Keratinocytes grown in KGM-Gold Media




The skin provides a vitally important protective separation between the internal and the external environments1. There are three structural layers to the skin: the epidermis, the dermis and subcutis. The epidermis is the outer layer, serving as the physical and chemical barrier between the interior body and the exterior environment. The dermis is a deeper layer providing the structural support of the skin.  Subcutis is made up of loose connective tissue and fat, which can be up to 3 cm thick on the abdomen. 


Epidermis is a stratified squamous epithelium consisting of several cell types. The most abundant cell type of epithelial layer of the skin is the keratinocytes which synthesize the protein keratin2. Protein bridges called desmosomes connect the keratinocytes, which are in a constant state of transition from the deeper layers to the superficial. The epidermis varies in thickness based on the tissue of origin. The four separate layers of the epidermis are stratum basale (basal or germinativum cell layer), stratum spinosum (spinous or prickle cell layer), stratum granulosum (granular cell layer) and stratum corneum (Fig. 1). These layers are formed by the differing stages of keratinocyte maturation.


Layers of Skin Epidermis 

The epidermis is a self-renewing tissue composed mainly of keratinocytes in various stages of terminal differentiation. Keratinocytes are produced in the stratum basale (basal layer), and undergo a programmed series of differentiation. Keratinocytes also receive melanin from melanocytes in the form of pre-packaged organelles termed melanosomes.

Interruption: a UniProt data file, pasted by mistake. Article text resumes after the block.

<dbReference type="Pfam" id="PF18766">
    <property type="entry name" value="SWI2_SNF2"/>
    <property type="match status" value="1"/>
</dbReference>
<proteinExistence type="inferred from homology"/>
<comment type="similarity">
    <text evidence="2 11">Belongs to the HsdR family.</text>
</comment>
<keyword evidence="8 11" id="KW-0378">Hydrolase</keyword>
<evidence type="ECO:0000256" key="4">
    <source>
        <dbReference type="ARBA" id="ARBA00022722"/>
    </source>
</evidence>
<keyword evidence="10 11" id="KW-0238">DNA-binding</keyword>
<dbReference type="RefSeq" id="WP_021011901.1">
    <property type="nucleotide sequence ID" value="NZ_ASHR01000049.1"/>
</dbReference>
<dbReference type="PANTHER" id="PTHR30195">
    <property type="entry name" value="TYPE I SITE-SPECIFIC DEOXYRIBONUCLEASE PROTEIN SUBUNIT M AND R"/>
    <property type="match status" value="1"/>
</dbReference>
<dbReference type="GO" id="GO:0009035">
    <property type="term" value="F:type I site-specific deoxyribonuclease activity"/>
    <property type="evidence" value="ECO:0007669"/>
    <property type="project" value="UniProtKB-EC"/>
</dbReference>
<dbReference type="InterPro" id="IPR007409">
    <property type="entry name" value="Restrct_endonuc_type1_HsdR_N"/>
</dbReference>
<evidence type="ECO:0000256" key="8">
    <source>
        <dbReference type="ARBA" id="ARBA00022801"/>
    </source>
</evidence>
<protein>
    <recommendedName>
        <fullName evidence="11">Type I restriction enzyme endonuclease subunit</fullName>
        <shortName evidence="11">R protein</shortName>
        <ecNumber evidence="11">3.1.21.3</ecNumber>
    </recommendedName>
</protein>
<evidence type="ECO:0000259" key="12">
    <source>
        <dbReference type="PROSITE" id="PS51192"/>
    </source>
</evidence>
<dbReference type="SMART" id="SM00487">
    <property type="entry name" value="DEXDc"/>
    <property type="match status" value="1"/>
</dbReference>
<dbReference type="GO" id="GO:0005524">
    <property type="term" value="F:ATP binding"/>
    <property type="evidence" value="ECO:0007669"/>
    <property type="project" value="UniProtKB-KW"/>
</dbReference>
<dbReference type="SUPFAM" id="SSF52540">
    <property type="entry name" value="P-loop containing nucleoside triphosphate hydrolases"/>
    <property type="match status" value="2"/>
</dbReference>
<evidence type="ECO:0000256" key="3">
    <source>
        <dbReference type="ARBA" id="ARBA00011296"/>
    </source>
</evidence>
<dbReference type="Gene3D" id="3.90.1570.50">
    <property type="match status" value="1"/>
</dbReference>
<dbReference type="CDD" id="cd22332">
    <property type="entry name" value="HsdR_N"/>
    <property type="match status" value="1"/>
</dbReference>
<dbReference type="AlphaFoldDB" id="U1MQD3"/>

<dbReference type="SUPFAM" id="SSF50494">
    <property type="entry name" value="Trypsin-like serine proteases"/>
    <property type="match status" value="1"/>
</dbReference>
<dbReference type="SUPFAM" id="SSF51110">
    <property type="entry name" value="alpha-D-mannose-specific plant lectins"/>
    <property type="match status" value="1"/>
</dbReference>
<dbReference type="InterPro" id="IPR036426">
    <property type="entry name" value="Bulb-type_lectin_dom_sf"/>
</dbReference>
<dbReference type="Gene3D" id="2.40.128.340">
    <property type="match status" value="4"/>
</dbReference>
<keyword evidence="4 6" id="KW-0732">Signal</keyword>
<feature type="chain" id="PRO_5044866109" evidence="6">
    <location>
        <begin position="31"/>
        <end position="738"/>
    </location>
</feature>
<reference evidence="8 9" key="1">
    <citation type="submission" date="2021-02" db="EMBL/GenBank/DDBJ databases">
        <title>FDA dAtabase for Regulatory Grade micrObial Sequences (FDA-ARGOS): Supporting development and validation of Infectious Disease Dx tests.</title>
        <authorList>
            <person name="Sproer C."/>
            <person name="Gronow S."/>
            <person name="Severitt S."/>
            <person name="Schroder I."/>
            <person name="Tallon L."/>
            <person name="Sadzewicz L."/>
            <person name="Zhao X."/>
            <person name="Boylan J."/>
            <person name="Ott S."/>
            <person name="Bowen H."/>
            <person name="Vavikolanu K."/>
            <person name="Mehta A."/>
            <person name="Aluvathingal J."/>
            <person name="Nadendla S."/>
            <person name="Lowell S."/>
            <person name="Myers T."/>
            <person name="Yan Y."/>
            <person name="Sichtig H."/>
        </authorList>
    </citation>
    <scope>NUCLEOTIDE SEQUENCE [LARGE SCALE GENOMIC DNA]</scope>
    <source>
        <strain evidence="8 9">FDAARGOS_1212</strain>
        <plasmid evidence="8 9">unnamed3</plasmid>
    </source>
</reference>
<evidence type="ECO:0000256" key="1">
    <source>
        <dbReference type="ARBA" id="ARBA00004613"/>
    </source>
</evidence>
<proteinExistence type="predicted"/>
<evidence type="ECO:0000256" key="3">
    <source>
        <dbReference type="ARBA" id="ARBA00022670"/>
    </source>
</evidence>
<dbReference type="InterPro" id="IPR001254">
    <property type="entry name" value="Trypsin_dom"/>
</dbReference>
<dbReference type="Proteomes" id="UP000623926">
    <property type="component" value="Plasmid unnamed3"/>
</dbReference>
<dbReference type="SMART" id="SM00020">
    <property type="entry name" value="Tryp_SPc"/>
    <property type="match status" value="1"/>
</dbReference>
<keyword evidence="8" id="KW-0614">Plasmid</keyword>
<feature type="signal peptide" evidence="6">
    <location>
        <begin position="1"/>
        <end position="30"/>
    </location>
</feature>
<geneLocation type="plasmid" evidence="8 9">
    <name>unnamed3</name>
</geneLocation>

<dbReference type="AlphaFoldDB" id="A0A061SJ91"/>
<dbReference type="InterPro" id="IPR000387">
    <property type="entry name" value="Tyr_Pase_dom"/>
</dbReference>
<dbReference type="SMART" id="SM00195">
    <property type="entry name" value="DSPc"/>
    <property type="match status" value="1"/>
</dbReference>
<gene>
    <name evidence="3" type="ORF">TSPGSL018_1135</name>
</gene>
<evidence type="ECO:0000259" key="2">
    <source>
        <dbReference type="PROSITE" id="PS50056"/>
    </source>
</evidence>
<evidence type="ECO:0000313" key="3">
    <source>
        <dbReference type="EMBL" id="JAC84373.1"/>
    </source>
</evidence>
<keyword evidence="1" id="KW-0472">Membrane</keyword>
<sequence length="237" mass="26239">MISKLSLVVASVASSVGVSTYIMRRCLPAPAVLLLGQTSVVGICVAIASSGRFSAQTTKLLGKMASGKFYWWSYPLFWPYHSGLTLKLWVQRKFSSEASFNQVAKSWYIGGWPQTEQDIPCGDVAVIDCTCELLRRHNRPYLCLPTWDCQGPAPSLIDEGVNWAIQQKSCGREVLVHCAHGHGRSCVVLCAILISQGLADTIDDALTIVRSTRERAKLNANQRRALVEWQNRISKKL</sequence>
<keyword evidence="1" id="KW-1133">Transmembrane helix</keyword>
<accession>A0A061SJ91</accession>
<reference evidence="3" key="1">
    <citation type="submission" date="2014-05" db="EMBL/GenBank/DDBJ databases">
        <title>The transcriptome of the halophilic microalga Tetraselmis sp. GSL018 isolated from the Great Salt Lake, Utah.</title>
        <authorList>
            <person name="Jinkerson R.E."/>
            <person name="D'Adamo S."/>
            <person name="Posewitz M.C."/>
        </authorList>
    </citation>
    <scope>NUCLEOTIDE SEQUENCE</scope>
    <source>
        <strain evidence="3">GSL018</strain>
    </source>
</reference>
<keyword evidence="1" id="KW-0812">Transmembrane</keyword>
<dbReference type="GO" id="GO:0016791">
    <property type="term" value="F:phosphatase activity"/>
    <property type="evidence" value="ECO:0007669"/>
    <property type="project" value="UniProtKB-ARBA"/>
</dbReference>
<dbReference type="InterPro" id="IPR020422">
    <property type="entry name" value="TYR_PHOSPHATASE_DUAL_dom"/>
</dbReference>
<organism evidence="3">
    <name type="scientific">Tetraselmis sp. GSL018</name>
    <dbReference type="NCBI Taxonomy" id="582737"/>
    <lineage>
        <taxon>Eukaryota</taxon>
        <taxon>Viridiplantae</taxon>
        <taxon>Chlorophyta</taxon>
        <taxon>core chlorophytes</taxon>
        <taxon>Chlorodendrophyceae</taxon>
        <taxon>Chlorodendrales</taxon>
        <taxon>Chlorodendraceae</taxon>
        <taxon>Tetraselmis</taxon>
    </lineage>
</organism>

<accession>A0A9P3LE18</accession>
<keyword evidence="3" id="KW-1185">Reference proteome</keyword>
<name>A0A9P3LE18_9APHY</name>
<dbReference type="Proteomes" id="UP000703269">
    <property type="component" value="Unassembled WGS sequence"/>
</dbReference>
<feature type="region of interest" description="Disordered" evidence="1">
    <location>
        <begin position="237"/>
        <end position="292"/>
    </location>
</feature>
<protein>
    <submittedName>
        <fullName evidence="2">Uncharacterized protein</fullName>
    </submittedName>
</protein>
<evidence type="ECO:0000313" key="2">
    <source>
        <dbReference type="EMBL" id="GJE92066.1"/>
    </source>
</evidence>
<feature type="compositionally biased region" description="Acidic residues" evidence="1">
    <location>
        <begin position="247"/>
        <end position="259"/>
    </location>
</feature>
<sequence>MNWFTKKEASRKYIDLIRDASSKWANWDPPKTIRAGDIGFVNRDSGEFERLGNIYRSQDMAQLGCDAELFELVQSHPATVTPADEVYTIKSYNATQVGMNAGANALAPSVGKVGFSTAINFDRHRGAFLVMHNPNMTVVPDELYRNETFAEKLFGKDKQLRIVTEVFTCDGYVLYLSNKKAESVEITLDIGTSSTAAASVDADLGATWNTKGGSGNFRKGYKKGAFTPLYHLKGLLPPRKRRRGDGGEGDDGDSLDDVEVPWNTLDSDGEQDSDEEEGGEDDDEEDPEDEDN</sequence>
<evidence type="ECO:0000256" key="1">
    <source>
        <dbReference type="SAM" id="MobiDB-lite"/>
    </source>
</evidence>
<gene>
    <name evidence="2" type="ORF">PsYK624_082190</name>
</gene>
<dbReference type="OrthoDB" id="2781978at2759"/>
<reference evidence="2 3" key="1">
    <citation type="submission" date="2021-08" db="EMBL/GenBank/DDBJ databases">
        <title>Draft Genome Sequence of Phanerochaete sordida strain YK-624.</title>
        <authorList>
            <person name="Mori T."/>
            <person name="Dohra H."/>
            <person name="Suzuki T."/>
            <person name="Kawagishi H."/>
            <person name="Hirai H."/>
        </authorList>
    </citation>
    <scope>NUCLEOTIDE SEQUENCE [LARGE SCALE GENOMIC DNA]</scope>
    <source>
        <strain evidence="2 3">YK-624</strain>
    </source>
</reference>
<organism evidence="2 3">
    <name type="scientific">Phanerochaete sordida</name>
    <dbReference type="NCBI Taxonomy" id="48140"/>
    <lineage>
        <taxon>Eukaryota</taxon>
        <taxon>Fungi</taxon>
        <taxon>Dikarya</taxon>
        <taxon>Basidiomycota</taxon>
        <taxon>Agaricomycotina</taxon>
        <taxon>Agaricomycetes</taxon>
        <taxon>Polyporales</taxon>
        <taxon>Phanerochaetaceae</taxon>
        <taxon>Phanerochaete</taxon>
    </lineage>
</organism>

Image Courtesy of D'Orazio J, Jarrett S, Amaro-Ortiz A, Scott T - Int J Mol Sci (2013)

In addition to their structural and barrier function, keratinocytes also play a crucial role in influencing immune response by secreting inhibitory cytokines and activating Langerhans cells, in response to injury.


In vitro Applications of Epithelial Keratinocyte Cell Cultures in Research

Kerationocytes act as a protective barrier against the external and endogenous environment and also play an important role in maintaining tissue homeostasis. Primary keratinocytes, in vitro, provide a system to study control of dermal epithelial cell growth and differentiation, epidermal model, toxicity studies, skin cancer models, skin disease models, wound healing, dermal burns.


Cell Growth and Differentiation: The epidermis is a self-renewing, stratified, squamous epithelium . In the basal layer resides the basal stem cells that undergo a coordinated program of cell cycle arrest, outward migration, and terminal differentiation. Defects in keratinocyte differentiation and skin barrier are important features of inflammatory skin diseases like atopic dermatitis.    


Skin Models: Microfluidic systems hold promise for high throughput irritant and toxicity assays, but HEK growth kinetics have yet to be characterized within microscale culture chambers. Development of in vitro three-dimensional (3D) tissue models, known as human skin equivalents (HSEs), has furthered the understanding of epidermal cell biology and provided novel experimental systems.     


Cancer: Primary cultures of normal human keratinocytes are utilized to understand the effect of dysregulation of epidermal inhibitors in the development of cancer.    


Disease Models: The abnormal skin permeability barrier due to the genetic mutations in cornified envelope associated proteins, such as filaggrin, loricrin and keratin 10, has recently been suggested as one of primary etiological factors contributing to the development of various skin diseases. Psoriasis is one of the most common immune-mediated chronic inflammatory cutaneous disorders and is characterized by epidermal hyperplasia, dilated blood vessels, and increased leukocyte infiltration3



1) Richard LE and Ellen AR.  Molecular biology of keratinocyte differentiation. Environmental Health Perspectives (1989); 80: 109-116 2.

2) Skin Struct Bensouillah Ch01.pdf 

3) Frank ON, Daniel HK and Jonathan B. Psoriasis. The New England Journal of Medicine (2009); 361: 496–509